How to Properly Wrap Cables to Make Them Last Longer and Easier to Use

As a photographer or videographer, you probably have a few (dozen) cables laying around. Believe it or not, there is a proper technique to wrapping them, and it not only makes them easier to store and quickly unwrap, it helps them last longer as well, saving you money.

Coming to you from The Film Look, this great video will show you how to wrap your cables for both ease of use and longevity. It might seem a bit obsessive to worry about how you wrap cable, but I can tell you that after two decades of playing guitar, my cables started lasting a lot longer when I stopped following the "bunch it up and shove it in the drawer" method. On top of that, wrapping them properly makes it extraordinarily easy to sort them and unravel them, which makes you look all the more professional on set. I also prefer the over-under method because the cables lay flat then, which makes it very easy to store them in drawers or on a shelf out of sight, as I don't like a bunch of cables strewn all about. Take a few minutes to learn the technique; you'll be glad you did. 

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Tom Lew's picture

I own a rental studio and the overwhelming majority of photographers renting the space do not know how to wrap cable with the over under method. I'd say about 90% of the photographers coming do the "wrap the cable around and around your elbow and thumb" method. Our extension cords and power cables are bungled and bending every which way and have to be replaced often.

Also I would highly recommend getting BONGO TIES to neatly tie everything once wrapped properly.

Anybody working for me in a grip capacity that can't (or doesn't) do a perfect over/under (properly a "cablemans wrap") is pretty much fired.

Jim Bolen's picture

Yep, I am anal about my cords, and that's why I never have problems with them. As a roadie back in the day, we called it 'stage wrap'.

olivier borgognon's picture

Damn, when sailing and any other rope using activity comes in handy through a video like this one. Basically these are folding methods used by sailors initially, or climbers, and it's great to see how this can be used outside many of the other fields of activity.

Great work on finding the video, great work to the film look for making it and sending it out.

Been using the usual twist method, but the fold in, fold out is really interesting and part of what i'm implementing as of today in my studio.

Over-under is good for data cables (BNCs, HDMIs, USB, XLRs), but should never be done for stingers (extension cords). Those are always over-over.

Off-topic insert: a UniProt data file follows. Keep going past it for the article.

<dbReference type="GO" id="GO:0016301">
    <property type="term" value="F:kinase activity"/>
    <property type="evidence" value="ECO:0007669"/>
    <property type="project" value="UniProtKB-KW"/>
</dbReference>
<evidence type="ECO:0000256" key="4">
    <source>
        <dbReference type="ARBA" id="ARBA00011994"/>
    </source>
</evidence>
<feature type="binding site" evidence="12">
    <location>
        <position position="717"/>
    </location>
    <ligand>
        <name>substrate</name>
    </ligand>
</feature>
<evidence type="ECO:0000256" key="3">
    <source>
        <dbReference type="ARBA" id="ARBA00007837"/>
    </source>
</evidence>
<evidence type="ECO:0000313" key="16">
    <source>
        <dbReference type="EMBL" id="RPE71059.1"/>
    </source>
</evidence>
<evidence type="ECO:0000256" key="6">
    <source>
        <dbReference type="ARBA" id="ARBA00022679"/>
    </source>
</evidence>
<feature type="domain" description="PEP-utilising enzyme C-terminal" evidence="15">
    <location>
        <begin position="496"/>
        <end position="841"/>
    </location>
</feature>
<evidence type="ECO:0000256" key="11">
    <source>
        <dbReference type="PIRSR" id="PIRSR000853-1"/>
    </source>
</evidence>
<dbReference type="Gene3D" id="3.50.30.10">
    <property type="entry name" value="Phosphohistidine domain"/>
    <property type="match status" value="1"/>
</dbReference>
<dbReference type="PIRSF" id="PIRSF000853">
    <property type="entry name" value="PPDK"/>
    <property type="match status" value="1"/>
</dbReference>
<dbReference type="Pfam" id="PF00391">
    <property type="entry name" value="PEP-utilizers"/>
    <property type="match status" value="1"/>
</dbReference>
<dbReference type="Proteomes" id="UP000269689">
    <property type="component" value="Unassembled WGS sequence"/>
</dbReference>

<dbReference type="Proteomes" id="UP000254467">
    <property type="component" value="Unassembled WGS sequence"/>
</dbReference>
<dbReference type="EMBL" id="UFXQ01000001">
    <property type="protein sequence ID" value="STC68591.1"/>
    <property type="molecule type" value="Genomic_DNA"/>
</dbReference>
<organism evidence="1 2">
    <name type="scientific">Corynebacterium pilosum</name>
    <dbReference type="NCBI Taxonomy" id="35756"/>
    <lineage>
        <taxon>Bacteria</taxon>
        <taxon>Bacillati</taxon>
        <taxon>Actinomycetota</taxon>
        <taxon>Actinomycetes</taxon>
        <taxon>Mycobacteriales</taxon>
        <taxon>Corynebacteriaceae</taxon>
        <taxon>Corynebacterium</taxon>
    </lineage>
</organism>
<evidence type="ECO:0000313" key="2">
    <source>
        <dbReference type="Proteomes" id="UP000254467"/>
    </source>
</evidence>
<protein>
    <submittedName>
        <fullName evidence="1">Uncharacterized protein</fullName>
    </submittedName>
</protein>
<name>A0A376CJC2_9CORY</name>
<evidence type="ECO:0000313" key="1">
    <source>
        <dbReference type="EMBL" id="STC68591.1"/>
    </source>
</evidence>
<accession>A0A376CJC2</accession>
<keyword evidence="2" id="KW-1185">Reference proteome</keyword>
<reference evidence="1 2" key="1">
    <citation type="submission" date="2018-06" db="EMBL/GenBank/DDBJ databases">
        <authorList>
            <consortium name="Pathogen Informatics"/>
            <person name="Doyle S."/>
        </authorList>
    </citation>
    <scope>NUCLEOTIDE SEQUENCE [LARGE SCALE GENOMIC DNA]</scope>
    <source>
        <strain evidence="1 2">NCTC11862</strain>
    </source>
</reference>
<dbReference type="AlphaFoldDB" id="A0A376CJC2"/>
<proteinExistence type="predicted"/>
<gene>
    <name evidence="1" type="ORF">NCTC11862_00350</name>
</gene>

It's what I do and it's what everyone who's a gaffer/electric does in the film industry. Bates cables you would do figure-eights on the ground and pick up from the middle.

Jim Bolen's picture

I have to politely disagree here. Right out of college I was a roadie for a large corporate production company. All extension cords were always wrapped using the over/under method. I have cords at home that are thirty years old that have only had this method used for wrapping and other than being dirty, look almost new.

I respectfully disagree with you. Ask anyone who is a union gaffer or electric working the film industry and they will tell you the same, over-over for stingers and other power cables smaller than Bates cable. Other source I've gotten to confirm this for not only stingers, but also header cables, people who work at Mole-Richardson and ARRI.

I trust what's taught from our film industry's Local 728 and the guys who actually make film lights for decades.

Over-over is literally the industry standard and if you ever work in any self-respecting film set, if you're caught wrapping stingers over-under, you'll be called on by the gaffer or fellow electric.

And the reason for this is the way stingers come off the spools and how the inner wires run inside. It's different from the way BNCs, HDMIs, XLRs, and USB runs:

It's also in the Set Lighting Technician's Handbook, one of the definite reference manual for our industry for Film Lighting Department:

"All cables and stingers are coiled clockwise. Each loop puts a twist in the cable. When uncoiled, it must be allowed to untwist, or it will start to twist onto itself.
The stranded copper wire inside a cable has a natural twist; coiling counterclockwise works against the grain...
The over/under method shown in Figure 7.6 is used for coaxial cable, dimmer control cables, and audio cable."

Another source, the videos from LEX Products, one of the companies that make all sorts of power cables:

Over-over for power cable

Over-under for shielded cables (DMX, audio, and video)

The main reason people don't generally take the time to over-under stingers (specifically, not general use 'extension cords') or larger diameter cables is because they tend to have a natural wrap at those larger sizes; over-under is the best all around but a major pain for large gauges.

As a reference, beyond stingers, I'm talking about 5ks, or an HMI ballast, etc.

Feel free to ask any Union grips and gaffers/electrics about over-over for stingers and power cables. They do have a Facebook group for the G&E Los Angeles guys and they all stress the right way to do it stingers, which is over-over:

From one of my union friends:

"BNC/SDI is a single strand of copper, therefore you can do over/under or over/over as long as it is consistently done the same way every time.

Stingers are three strand (hot, neutral, ground) each strand is separately shielded as well. When you over under you will introduce tension to the copper within each strand and also within the shielding. This will eventually make the copper strands unable to lay flat. This will severely shorten the lifespan of the stinger""